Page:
Open Academic Search Premier in another browser window to work through this tutorial side by side.
This tutorial gives tips on searching in the Academic Search Premier article collection. The tutorial covers:
Use the arrows below to move through the tutorial.
Academic Search Premier enables you to search for articles in many different ways, including topic and author.
This is the fun part! Let's say you are interested in doing research on personality. Type that term, personality, in the top search box and click on the Search button to the right.
Whoa! Over 100,000 articles!
Let’s look for ideas in the results you have and narrow your search. Scan the article titles in the first screen of results. What are you finding? What looks interesting to you?
As you scroll down, let's say you find an article on competitiveness. If you are interested in personality and the desire to win or competition, you can adjust your search to include that aspect of the topic.
Now, type competition in the SECOND search box and click Search again.
What did adding a second term do to your search?
Yes! There is another approach that can be helpful. To understand it, we will take a closer look at one of the articles.
Look through the results to find the article "Older Sisters and Younger Brothers: The Impact of Siblings on Preference for Competition." Click on the title to get into the full record.
You'll see a list of Subject Terms in the middle of the record. This is the language the database uses to identify articles on our topic.
We can limit a search to these subject terms, or main topics designated by the database.
Go to the next page to see how to do this.
Look on the right side of each search box at the top of the screen (the place where you typed in your terms).
Change the Select a Field (optional) box to SU Subject Terms for both personality and competition.
Now how many articles are in the results?
After searching for articles with the main subjects of personality and competition, how many results are there?
What if you need scholarly (peer-reviewed) articles for your research, or if you want to get some background information for your topic from magazine and newspaper articles?
On the left side of the results list, below Source Types, click the Academic (Peer Reviewed) Journals check box.
Compared to the previous search, how many of the articles in your result list are from peer reviewed journals?
You can also see a number of other ways to limit your results on the left side of the window.
Really, this is the fun part! You've found something great and want to dive into it.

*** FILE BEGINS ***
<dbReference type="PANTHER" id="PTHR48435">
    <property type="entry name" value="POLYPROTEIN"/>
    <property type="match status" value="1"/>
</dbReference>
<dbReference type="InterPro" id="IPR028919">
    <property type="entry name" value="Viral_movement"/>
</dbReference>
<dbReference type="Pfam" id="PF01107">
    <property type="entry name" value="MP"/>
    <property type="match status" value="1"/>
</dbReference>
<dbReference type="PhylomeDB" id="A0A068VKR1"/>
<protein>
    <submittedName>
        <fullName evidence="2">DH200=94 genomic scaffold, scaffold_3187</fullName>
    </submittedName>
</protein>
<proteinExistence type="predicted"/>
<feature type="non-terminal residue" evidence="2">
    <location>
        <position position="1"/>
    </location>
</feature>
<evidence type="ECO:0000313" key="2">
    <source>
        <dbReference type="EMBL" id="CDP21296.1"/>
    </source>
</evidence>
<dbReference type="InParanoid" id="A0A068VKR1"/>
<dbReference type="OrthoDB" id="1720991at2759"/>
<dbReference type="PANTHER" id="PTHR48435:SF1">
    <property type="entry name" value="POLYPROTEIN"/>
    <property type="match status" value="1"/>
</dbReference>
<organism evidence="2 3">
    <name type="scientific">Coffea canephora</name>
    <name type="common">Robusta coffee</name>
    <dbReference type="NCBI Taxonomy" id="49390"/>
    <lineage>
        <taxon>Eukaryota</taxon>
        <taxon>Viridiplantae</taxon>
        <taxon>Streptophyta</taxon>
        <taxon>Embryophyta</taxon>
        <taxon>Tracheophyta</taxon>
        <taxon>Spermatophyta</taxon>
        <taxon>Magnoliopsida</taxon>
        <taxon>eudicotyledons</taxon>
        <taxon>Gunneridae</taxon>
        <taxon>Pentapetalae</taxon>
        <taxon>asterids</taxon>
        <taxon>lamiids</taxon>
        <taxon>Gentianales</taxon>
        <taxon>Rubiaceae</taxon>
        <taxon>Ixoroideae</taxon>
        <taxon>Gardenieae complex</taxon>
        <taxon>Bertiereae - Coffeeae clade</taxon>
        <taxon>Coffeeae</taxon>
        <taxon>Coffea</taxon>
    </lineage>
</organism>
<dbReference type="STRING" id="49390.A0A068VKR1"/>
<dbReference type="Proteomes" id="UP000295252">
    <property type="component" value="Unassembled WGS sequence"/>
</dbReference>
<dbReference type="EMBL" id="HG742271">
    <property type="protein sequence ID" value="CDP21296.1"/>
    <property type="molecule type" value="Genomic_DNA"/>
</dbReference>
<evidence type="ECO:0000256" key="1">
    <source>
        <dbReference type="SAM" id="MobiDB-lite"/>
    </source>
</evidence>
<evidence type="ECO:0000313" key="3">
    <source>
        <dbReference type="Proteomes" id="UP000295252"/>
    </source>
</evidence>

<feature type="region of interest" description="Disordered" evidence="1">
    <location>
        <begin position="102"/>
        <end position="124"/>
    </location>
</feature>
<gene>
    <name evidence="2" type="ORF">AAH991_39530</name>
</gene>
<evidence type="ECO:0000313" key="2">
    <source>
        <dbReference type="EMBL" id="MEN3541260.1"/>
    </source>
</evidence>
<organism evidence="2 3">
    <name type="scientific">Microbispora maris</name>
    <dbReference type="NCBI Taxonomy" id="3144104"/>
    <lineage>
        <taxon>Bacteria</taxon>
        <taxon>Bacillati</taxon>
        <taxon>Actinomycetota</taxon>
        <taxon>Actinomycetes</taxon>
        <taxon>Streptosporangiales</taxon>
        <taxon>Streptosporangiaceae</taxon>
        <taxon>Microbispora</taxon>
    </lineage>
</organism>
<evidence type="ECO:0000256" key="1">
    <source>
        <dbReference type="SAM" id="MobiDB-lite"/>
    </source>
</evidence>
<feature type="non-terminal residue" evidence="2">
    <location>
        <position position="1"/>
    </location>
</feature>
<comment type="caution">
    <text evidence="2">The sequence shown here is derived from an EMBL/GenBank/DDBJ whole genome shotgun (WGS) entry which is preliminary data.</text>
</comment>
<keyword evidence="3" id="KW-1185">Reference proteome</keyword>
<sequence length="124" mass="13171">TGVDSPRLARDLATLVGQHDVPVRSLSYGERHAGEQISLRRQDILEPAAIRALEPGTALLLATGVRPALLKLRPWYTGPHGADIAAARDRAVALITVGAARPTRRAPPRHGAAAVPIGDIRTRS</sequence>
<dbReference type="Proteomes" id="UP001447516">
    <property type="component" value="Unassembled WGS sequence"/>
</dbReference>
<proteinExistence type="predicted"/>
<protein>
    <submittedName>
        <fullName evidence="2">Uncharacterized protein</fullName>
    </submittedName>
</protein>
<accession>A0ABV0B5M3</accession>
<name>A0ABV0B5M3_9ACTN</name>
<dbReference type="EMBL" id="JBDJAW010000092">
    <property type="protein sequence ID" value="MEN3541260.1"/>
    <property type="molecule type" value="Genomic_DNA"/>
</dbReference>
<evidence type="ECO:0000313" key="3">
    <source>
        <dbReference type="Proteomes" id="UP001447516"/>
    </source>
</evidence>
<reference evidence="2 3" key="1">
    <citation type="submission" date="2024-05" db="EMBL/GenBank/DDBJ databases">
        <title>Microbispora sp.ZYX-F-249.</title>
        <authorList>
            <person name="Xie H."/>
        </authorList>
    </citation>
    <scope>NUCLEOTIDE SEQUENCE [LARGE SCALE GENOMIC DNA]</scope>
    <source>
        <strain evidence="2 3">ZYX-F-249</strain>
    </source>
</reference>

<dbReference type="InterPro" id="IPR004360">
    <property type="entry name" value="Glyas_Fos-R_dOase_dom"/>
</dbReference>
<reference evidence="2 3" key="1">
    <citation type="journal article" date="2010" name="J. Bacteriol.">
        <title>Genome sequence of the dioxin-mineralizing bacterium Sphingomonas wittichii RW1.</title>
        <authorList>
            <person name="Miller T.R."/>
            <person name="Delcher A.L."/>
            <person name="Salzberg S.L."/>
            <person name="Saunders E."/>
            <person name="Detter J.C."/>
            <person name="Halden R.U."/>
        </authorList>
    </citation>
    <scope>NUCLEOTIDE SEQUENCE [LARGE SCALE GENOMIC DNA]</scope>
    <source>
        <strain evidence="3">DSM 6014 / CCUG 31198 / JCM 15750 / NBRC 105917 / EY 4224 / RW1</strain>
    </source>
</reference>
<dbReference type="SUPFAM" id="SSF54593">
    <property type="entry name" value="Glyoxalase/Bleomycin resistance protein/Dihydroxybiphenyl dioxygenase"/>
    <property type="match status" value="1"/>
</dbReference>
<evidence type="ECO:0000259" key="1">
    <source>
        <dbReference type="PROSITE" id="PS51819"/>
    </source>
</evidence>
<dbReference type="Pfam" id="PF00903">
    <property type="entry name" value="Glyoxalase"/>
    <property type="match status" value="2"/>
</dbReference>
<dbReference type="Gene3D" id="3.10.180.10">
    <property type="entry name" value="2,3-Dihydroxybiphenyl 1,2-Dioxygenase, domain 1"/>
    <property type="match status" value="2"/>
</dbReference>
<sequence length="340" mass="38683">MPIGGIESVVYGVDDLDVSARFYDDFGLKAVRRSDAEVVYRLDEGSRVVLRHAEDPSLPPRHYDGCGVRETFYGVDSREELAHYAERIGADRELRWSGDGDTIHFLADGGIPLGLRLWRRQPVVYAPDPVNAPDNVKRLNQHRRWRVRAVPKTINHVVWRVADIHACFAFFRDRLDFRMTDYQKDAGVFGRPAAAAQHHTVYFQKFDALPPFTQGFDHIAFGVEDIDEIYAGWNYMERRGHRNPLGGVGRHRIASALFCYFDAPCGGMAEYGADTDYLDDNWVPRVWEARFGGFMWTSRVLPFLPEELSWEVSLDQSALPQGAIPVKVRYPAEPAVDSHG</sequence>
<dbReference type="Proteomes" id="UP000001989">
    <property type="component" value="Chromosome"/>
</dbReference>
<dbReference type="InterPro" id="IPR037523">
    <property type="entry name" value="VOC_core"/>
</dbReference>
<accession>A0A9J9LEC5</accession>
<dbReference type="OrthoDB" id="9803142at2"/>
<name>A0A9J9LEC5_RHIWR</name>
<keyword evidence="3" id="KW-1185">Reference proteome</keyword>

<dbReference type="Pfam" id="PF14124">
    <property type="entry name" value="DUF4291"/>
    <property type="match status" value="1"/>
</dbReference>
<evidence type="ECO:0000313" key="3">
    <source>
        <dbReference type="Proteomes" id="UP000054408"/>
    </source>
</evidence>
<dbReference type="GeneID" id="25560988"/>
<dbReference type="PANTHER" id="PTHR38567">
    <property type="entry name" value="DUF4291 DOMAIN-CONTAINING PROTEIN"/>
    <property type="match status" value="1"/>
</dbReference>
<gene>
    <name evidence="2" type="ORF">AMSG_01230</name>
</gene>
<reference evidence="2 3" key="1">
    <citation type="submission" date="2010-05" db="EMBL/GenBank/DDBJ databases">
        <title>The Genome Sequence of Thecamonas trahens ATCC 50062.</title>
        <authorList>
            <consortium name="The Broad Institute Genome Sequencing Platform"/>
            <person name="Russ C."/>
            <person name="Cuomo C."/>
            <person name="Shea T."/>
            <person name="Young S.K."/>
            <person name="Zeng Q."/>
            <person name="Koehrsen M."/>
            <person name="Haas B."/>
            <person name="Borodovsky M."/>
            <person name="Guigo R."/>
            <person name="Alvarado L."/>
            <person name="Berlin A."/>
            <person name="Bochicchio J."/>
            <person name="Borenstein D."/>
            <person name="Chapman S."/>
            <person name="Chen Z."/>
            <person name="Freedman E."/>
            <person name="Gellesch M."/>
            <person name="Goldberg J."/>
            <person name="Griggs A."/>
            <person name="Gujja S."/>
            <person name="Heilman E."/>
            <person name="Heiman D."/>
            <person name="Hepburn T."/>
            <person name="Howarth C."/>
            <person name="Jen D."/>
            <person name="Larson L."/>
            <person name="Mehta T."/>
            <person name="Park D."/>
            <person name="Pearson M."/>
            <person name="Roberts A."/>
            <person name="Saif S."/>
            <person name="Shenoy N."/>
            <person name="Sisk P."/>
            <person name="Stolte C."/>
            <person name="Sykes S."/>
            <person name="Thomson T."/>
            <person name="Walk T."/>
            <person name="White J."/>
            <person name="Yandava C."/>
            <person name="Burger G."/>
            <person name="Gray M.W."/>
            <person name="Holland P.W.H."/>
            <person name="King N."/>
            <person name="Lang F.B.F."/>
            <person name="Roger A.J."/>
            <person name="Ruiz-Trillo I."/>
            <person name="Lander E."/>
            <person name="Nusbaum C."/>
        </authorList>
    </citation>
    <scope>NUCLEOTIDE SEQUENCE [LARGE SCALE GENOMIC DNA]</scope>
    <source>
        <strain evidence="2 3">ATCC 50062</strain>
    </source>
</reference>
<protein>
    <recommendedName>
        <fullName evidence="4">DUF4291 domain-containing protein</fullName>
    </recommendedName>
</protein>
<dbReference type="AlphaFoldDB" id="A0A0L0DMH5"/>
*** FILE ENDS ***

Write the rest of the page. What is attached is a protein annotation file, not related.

But wait, even if you click on the title of the article, what you are viewing isn't the whole article.
If the article is available in this database, you will see either a html full text or a pdf full text icon on the left side of the page. Clicking on those icons will take you to the full article.
But what if those icons aren't there...? (go to the next page!)
In place of the full text icons, you may see an ArticleLinker icon. ArticleLinker is a guide that will help you find the full article if it's not in this article database. Follow the steps to get to your article.
Find more details about using ArticleLinker.
Note: If you are not a student at the Logan campus, you will need to request any articles that are not electronically available through Interlibrary Loan. Use the link within ArticleLinker to do this.
Academic Search Premier has some other useful tools, including the option to avoid the tedious activity of formatting citations!
Within the article record in Academic Search Premier (remember, you get there by clicking on the title of the article in the result list), on the right side, is an icon that looks like a sheet of paper.
Click on it to see your article formatted in a number of citation styles. Scroll down to find the one you need, and then copy and paste it into your bibliography. Of course, make sure you look over the citation with a citation guide to make sure there aren't any mistakes.
What other great things does Academic Search Premier allow me to do with an article?
Congratulations! You have now completed the tutorial.
The library also has a collection of quick how to guides to help you with your research.
You can also get help from a librarian.
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